top of page

    "In the race for progress, maybe we have forgotten certain things.  We have forgotten everything we have has come from the planet -- even creativity, inspiration, and spontaneity." 

"There are no small ideas."

Michael Benanav Photo credit

Our Wool

Churro wool fiber
    Navajo Churro sheep wool is unique from other wool fibers in that it is an open fiber without crimp.  Unlike other domesticated sheep breeds that only have one fleece fiber, the churro has distinctly two fibers which protects them from the elements as well as provides a unique fleece.  When shorn, the resulting fleece has very long lustrous hair fibers as well as an undercoat of soft shorter fleece fibers. These distinctive long haired fleeces are prized for their strength, low lanolin content, and ability to take natural dyes readily.  With these fleeces, the Rio Grande and Navajo weavers create weavings famous for their exceptional luster, fine texture, and durability, which are sought after by art collectors from around the world.


   Each fleece has a unique color as well as characteristic of fiber.  The wool of the Churro is classified as coarse and is composed of three distinct fibers. The inner coat measures 3-5", ranges from 10-35 microns, and comprises 10-20% of the fleece.  The outer hair coat measures 6-12", is 35+ microns, and comprises 10-20% of the fleece. The third fiber is Kemp which should only comprise 5% of the fleece. The Churros can be shorn twice a year instead of the standard once a year.  The wool comes in a large assortment of natural colors, including apricot, grey, biege, black, brown and white, which are highly prized by hand-spinners.
  Genetically resistent to most sheep diseases, Churros can withstand austere conditions and are endorsed by the Slow Food Movement for their exceptional meat quality.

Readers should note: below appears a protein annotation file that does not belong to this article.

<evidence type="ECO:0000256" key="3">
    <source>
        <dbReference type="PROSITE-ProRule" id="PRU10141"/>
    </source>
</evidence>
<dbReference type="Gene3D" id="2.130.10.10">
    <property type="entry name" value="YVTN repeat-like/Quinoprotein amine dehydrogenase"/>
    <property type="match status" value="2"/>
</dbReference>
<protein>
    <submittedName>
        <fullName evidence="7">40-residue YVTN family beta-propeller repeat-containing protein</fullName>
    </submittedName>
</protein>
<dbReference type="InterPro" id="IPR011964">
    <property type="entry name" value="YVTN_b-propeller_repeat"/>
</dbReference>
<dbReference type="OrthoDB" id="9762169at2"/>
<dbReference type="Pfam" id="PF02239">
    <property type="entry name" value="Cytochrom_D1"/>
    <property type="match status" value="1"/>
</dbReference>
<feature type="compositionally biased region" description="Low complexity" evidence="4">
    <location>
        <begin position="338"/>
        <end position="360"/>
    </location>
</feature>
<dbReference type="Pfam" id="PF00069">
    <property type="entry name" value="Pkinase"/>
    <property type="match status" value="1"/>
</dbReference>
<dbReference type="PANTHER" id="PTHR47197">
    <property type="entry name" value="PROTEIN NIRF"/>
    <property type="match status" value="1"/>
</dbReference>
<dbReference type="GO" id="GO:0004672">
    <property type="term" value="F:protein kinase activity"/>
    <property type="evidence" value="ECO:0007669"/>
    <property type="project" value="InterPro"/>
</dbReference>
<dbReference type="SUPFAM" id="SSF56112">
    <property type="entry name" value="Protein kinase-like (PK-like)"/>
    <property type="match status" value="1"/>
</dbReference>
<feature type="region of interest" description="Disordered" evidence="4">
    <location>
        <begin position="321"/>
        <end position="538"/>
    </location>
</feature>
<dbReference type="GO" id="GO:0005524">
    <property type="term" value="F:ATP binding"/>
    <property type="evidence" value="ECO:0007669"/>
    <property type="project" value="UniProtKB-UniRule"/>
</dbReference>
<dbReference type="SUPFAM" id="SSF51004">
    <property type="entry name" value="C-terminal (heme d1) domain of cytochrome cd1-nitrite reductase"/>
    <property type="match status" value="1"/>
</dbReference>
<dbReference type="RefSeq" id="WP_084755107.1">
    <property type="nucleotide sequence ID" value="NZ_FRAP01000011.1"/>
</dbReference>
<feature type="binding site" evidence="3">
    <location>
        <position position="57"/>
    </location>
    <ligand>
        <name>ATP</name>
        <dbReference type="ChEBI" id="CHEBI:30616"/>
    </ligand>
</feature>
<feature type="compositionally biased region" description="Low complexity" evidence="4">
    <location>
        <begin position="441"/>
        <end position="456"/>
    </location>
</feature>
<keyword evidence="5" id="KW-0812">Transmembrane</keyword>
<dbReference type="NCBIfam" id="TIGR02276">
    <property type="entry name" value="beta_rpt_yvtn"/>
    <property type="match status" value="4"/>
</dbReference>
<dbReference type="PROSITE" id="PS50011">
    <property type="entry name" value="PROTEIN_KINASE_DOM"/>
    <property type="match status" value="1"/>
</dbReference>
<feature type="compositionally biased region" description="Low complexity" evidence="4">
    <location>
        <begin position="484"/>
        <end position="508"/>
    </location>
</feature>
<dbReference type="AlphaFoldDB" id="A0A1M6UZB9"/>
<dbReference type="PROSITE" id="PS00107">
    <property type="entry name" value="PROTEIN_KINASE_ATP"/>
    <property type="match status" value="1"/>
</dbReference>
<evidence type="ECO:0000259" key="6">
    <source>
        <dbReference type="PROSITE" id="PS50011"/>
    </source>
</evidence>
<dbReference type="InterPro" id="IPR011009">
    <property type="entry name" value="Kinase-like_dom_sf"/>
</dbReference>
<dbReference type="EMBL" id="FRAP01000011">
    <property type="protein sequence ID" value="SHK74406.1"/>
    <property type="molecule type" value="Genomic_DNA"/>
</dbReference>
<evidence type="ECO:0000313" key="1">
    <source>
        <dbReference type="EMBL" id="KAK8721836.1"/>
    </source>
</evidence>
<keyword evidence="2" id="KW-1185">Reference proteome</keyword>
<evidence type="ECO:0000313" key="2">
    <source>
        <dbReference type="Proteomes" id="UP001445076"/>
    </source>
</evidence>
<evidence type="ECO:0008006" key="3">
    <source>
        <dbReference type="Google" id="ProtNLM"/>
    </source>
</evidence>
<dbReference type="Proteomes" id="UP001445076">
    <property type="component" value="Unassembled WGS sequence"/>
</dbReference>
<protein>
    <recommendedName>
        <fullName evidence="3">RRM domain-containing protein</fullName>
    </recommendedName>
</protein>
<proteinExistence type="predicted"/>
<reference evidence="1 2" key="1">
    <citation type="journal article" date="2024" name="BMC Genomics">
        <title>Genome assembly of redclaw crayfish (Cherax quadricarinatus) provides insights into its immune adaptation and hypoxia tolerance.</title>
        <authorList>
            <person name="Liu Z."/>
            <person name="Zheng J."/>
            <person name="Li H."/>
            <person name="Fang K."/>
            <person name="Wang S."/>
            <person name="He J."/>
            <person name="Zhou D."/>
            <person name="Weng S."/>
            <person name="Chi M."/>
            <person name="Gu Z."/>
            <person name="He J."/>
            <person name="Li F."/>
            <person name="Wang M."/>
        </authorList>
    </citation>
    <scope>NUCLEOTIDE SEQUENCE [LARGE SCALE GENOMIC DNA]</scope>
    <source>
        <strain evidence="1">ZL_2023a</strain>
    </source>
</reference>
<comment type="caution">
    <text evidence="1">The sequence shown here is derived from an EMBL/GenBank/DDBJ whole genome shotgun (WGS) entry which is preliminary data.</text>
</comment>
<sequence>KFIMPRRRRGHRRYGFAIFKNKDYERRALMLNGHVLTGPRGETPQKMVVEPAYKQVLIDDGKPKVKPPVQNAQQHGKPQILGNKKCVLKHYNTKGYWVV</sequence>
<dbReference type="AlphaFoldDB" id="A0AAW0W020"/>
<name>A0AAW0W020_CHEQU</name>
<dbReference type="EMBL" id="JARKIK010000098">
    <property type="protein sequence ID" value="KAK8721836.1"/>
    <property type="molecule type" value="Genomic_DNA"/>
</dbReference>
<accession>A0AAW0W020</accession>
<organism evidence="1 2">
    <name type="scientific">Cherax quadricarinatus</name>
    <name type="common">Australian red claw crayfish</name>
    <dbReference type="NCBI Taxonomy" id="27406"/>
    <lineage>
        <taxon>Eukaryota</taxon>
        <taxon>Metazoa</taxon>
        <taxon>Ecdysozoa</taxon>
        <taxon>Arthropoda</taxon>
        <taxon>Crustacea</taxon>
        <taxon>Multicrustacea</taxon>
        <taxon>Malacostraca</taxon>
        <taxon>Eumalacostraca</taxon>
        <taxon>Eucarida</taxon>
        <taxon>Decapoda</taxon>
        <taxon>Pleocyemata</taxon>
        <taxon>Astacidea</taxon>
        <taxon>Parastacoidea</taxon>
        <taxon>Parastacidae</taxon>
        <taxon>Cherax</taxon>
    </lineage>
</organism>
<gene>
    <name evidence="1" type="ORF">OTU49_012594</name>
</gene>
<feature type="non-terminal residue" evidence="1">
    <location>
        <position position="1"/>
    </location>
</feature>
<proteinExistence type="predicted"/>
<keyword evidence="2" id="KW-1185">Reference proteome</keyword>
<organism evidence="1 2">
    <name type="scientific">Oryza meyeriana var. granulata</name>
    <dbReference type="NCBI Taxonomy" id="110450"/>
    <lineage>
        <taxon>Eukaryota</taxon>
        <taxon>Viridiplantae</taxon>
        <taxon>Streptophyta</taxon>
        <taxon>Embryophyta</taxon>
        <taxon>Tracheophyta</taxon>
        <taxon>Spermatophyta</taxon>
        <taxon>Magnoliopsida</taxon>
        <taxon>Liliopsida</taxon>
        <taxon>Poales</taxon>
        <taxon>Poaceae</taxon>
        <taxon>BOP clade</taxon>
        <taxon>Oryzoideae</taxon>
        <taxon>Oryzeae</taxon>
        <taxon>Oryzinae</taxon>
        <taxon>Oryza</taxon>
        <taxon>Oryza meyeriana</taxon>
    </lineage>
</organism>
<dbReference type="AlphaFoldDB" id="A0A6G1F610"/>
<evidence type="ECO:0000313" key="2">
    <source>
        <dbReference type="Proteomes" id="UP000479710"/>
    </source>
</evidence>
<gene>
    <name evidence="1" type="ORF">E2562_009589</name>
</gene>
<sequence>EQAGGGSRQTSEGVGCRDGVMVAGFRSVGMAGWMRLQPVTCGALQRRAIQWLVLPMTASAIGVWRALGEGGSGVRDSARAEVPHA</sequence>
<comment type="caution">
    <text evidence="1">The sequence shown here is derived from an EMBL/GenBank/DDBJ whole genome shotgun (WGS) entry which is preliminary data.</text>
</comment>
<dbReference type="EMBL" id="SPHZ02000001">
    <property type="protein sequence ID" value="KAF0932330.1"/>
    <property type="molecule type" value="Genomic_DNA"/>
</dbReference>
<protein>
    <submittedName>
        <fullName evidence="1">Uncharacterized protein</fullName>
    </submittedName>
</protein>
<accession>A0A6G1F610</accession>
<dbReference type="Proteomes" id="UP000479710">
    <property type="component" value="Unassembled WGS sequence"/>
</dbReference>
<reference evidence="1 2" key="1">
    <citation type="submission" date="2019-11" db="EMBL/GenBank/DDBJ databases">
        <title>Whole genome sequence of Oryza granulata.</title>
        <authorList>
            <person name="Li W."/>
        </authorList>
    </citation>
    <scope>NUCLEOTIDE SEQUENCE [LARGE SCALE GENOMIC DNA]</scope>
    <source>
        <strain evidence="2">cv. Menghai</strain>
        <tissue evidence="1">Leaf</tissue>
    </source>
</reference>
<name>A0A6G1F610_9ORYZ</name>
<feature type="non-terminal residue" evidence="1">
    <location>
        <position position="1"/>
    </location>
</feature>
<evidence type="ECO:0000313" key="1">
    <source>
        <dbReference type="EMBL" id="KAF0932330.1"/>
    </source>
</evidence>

Go to TrueChurro™ to find out more about the unique qualities of the fleece.

 Our Wool
    We use our award winning fleeces in our felting studio at the farm as well as our green building company SunBear design+build LLC.  For us, attention to quality is considered long before our fleeces are shorn off the sheep.  Nutrition is a key ingredient to good fleece growth as well as luster and strength of fiber.  Because Churros have been able to survive for centuries in the extreme deserts of the southwest, they cannot handle the high protein of alfalfa or grain and only consume one third of the feed that other domestic goats and sheep eat per day. Our sheep's nutrition primarily comes from being on range grass with an infinite assortment of plants they eat as well as a high quality Timothy hay.  Our hay which we import from Durango, Colorado, has come from the same farmer for the past 15 years and has the reputation for really nice hay, high in nutrition.  To further guarantee quality of the individual fleeces, we hand shear our sheep in the early spring when the wool starts to rise.  This assures a wonderful long fibered fleece with a lot of luster.  Our fleeces are then skirted, picked and hand washed using a mild lavender soap.  They are then stored in breathable bags to allow the natural fiber to expell any moisture.   At this point, the fleece is ready to be used in the studio or sold to fiber artisans around the country.  Besides using the wide variety of natural fleece colors in our studio, we also use native plant dyes instead of synthetic dyes to accentuate the natural colors in the fleeces as well as being gentle on the environment.

Hand Shearing
    Each year, we have a professional hand shearer come in to shear our sheep.  He is a fifth generation sheepman who knows sheep and shearing as well as being a wonderful person to hang out with for a few days.  We prefer this method of shearing over electric shears because its quiet, less stressful on our sheep, and it supports an almost lost art that's been around for 4000 years.  When Kerrie shears the sheep, he listens to the way the shears cut through the fleece to tell how close he is to the skin.  He can also tell the quality of the fleece that he is shearing by the different sound and feel it makes when the shears cut.  Hand shearing takes a little bit longer, but it is less stressful on the sheep and gives an outstanding fleece without second cuts.  Our fleece averages 8 -10 lbs per fleece when shorn.    

bottom of page